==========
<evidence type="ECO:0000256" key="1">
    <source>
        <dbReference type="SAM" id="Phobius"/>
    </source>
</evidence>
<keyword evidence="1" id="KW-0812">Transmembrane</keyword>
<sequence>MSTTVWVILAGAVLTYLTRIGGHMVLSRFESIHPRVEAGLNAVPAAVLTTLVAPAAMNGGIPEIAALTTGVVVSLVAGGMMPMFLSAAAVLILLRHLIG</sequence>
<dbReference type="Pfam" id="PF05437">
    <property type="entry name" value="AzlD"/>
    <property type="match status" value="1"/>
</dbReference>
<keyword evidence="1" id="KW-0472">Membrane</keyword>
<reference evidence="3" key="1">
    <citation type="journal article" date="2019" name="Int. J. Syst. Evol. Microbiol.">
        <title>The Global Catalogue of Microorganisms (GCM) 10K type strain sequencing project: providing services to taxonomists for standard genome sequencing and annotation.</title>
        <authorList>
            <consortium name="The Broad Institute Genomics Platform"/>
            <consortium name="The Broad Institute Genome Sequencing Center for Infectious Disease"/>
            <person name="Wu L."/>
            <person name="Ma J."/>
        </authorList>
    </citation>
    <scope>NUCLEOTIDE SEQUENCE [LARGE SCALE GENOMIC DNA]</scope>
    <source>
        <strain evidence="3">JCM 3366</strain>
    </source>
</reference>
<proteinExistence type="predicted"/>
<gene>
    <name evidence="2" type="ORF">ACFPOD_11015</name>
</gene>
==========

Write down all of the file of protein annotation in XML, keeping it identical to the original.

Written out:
<evidence type="ECO:0000256" key="1">
    <source>
        <dbReference type="SAM" id="Phobius"/>
    </source>
</evidence>
<keyword evidence="1" id="KW-0812">Transmembrane</keyword>
<sequence>MSTTVWVILAGAVLTYLTRIGGHMVLSRFESIHPRVEAGLNAVPAAVLTTLVAPAAMNGGIPEIAALTTGVVVSLVAGGMMPMFLSAAAVLILLRHLIG</sequence>
<dbReference type="Pfam" id="PF05437">
    <property type="entry name" value="AzlD"/>
    <property type="match status" value="1"/>
</dbReference>
<keyword evidence="1" id="KW-0472">Membrane</keyword>
<reference evidence="3" key="1">
    <citation type="journal article" date="2019" name="Int. J. Syst. Evol. Microbiol.">
        <title>The Global Catalogue of Microorganisms (GCM) 10K type strain sequencing project: providing services to taxonomists for standard genome sequencing and annotation.</title>
        <authorList>
            <consortium name="The Broad Institute Genomics Platform"/>
            <consortium name="The Broad Institute Genome Sequencing Center for Infectious Disease"/>
            <person name="Wu L."/>
            <person name="Ma J."/>
        </authorList>
    </citation>
    <scope>NUCLEOTIDE SEQUENCE [LARGE SCALE GENOMIC DNA]</scope>
    <source>
        <strain evidence="3">JCM 3366</strain>
    </source>
</reference>
<proteinExistence type="predicted"/>
<gene>
    <name evidence="2" type="ORF">ACFPOD_11015</name>
</gene>